- New York Columnist
Dear Stage Parents,
You, the wonderful parents who support your artistic children to a ridiculous (and so very much appreciated) degree. You, the ones who come to each show and brag about your kid, saying “They’re gonna be on Broadway one day, I can just feel it.” I want to take a moment to appreciate everything you do.
No one else on this planet will ever support the artists like their parents. I have always heard about the unfortunate ones who aren’t as lucky – who get thrown out as the ‘spacey’ one, the black sheep of the family that is probably going to struggle. The Mothers who lament that their kid could’ve been a doctor, or the Father who thinks the profession isn’t masculine enough. Thank you, Stage Parents, for being the ones to take the high road and look at the career your loved ones have chosen in a positive light. You will never fully understand just how much it means to us.
And part of that is because we don’t tell you often enough. Even if you are told ‘thank you’ a hundred times a day for everything you’ve done that isn’t enough. It isn’t a small step to be comfortable with your kid being an actor. They’re going to face unending hardship and let’s face facts here together… You know that better than they do. Sorry to the actors reading this, but you have to admit we are a bit bullheaded when it comes to doing what we love. We are going to risk everything and ignore a lot of the potential pitfalls because it’s so ingrained into our hearts. Even if our parents never fully understand exactly the process, they’ll always know about the struggles.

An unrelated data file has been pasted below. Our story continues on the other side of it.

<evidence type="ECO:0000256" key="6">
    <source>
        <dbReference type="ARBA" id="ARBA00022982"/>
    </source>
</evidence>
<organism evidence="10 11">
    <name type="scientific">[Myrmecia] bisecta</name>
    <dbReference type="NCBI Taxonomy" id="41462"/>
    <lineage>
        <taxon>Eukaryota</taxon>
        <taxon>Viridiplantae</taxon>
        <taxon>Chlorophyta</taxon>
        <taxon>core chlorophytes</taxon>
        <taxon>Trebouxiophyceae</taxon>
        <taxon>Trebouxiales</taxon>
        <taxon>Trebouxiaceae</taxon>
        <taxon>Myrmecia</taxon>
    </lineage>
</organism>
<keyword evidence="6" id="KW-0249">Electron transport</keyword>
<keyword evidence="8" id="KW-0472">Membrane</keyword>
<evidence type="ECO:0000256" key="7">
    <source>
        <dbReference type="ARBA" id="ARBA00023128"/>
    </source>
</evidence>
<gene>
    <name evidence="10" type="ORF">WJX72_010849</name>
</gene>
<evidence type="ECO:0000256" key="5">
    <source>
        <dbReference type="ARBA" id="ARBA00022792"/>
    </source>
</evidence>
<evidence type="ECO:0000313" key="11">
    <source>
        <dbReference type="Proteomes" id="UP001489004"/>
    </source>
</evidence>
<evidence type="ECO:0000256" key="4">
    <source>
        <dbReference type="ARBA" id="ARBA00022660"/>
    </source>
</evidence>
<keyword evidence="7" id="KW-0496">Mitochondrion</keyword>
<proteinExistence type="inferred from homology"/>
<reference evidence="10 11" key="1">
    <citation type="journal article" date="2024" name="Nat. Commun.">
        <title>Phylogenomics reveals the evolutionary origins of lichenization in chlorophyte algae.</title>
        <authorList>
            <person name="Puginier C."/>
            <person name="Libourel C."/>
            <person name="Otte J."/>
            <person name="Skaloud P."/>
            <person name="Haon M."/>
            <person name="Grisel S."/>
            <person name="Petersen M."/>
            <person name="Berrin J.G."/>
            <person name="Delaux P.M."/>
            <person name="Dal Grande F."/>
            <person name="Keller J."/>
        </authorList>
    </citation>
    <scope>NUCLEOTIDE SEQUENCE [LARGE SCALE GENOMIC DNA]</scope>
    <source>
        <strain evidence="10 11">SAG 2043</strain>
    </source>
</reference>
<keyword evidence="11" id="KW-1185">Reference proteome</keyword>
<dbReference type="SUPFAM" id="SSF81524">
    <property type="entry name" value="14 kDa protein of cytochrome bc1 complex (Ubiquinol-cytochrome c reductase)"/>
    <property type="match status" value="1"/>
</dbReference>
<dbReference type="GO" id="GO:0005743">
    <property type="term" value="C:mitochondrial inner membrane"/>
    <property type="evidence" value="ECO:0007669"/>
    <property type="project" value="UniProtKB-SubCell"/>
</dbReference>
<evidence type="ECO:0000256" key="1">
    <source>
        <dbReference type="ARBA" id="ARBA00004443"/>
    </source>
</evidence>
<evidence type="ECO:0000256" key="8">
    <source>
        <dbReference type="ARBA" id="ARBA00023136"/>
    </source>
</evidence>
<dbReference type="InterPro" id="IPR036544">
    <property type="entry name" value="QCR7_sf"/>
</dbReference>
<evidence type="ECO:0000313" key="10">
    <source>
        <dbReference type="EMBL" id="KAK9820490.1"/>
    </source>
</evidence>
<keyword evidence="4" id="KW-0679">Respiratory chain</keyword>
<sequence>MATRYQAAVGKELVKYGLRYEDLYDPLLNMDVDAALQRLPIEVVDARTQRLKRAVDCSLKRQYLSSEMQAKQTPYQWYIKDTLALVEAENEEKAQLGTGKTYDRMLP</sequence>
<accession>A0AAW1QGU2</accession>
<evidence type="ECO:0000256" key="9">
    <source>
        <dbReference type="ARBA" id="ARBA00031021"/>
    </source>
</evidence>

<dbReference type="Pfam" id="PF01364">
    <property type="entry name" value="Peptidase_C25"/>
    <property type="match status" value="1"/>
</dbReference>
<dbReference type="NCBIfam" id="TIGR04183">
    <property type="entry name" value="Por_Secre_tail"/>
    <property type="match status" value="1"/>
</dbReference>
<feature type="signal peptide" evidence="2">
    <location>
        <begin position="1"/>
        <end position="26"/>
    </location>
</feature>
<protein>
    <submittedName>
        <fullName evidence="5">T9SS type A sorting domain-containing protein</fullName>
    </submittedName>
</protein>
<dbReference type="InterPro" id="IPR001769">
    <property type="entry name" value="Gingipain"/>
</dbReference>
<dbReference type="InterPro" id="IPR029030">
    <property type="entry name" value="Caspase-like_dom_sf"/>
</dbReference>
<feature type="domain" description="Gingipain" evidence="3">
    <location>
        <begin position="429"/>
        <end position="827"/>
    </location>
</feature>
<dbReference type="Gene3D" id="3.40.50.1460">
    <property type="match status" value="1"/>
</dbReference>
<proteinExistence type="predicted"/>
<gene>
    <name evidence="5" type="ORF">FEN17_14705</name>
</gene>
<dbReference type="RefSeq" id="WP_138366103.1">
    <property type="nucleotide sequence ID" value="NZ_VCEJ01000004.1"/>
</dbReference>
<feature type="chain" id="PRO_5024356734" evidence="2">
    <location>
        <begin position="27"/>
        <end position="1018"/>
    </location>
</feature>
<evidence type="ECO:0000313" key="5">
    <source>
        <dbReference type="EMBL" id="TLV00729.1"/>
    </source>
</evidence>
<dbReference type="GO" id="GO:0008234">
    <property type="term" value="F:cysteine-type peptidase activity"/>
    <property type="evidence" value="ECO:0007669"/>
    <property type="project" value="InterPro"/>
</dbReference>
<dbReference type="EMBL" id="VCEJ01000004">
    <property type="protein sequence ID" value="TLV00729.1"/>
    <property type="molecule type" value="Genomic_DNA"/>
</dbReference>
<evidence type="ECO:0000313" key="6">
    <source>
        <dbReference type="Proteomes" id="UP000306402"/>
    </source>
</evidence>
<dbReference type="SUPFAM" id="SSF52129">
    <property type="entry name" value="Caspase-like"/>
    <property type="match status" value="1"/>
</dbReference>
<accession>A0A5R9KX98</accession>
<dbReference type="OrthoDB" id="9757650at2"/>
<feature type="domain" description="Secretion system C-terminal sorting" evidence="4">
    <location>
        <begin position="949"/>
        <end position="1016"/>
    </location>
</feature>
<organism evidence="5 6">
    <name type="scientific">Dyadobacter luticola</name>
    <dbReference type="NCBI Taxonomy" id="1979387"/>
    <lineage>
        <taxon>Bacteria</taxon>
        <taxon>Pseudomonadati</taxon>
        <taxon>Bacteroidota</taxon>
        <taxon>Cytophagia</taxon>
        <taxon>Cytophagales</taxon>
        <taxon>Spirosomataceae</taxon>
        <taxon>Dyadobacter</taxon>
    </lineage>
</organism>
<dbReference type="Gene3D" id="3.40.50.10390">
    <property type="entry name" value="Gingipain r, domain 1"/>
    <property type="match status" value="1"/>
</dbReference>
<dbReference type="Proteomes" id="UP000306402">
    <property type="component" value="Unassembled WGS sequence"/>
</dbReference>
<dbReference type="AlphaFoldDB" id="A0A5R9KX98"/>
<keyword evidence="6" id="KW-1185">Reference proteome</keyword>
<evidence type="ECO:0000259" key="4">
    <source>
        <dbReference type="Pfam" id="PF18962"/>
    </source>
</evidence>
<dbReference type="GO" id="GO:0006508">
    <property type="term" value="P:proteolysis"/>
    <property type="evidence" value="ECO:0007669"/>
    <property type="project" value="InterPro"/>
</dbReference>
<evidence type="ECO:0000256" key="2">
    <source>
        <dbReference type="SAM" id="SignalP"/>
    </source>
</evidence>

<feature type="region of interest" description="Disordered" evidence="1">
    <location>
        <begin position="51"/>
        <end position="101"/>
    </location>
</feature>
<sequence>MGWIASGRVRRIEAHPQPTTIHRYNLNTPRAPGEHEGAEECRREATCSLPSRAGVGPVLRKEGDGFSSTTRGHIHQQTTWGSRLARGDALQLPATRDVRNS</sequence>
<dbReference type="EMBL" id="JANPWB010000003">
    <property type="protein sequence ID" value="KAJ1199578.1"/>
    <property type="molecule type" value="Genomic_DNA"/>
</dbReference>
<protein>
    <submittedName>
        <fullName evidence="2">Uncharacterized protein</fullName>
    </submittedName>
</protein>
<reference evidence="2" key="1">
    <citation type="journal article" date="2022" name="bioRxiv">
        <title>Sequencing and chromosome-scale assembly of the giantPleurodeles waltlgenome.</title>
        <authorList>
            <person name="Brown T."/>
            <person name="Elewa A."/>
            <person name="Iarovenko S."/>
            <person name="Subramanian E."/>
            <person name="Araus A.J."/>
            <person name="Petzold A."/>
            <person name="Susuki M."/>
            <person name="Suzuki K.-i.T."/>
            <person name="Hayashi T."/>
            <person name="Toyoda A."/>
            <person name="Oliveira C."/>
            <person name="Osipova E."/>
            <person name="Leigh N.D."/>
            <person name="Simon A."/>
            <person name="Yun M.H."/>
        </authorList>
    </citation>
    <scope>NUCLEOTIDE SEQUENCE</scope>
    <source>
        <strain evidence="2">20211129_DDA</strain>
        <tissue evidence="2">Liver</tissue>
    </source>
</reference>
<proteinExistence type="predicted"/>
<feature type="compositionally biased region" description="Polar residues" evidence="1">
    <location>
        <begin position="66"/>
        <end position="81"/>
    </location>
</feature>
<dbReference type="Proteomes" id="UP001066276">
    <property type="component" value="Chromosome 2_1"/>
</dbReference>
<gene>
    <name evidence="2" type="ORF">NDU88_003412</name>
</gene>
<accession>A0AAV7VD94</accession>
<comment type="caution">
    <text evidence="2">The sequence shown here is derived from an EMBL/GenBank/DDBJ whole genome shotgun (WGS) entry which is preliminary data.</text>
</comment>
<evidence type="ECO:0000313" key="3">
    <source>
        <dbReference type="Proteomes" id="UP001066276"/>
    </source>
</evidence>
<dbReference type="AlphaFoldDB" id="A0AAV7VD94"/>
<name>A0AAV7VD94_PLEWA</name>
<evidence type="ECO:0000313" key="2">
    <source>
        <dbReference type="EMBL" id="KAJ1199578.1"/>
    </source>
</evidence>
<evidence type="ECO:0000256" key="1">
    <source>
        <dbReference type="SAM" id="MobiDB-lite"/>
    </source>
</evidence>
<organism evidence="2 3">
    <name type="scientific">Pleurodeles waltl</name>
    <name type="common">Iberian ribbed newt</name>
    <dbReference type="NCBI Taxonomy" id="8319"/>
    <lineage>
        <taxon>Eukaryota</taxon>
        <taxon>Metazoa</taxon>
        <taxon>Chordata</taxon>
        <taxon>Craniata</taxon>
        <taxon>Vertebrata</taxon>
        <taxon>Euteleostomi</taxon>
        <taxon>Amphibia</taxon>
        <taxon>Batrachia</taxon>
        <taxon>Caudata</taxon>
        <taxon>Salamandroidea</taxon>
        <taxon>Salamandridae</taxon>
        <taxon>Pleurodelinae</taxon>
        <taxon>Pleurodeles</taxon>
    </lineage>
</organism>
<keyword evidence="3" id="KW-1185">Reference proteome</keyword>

So thank you again. Thank you for the late night pick-ups during the High School years. When rehearsals run later than expected because Jimmy couldn’t nail that last bit of choreography. When we started maybe slipping a bit in our grades because hot damn we got the big part – we finally got to be Tevye, which is a huge deal we’ll never get that chance again. (That was said with a bit of sarcasm, but to be fair you won’t be able to play it again for… like… fourty more years.) Those halcyon days when the great drama was Hell Week and tech rehearsals were more stressful than final exams in any of our classes. And we swore to God that the director hated us because he had to scream at us twice for making too much noise while he attempted in vain to teach two people in the tech booth how to mute microphones. Those days of innocence when you, dear Stage Parents, had to stop yourselves from laughing when we cursed backstage but were heard anyway because, again, the aspiring techies had no idea what they were doing. Neither did we, but we liked to think that we knew how to behave in the Theatre.
Then there were those of you who actually devoted your own time to the cause as well. You didn’t just let your little star perform, you helped construct sets or craft props. Dionysus bless you, without your superb help we would have gone on blundering with what little expertise we had, discussing why the cardboard cutout of Milky White looked more like a camel and how whenever we ourselves tried to change it… she only started looking like an elephant. Without you, we were nothing.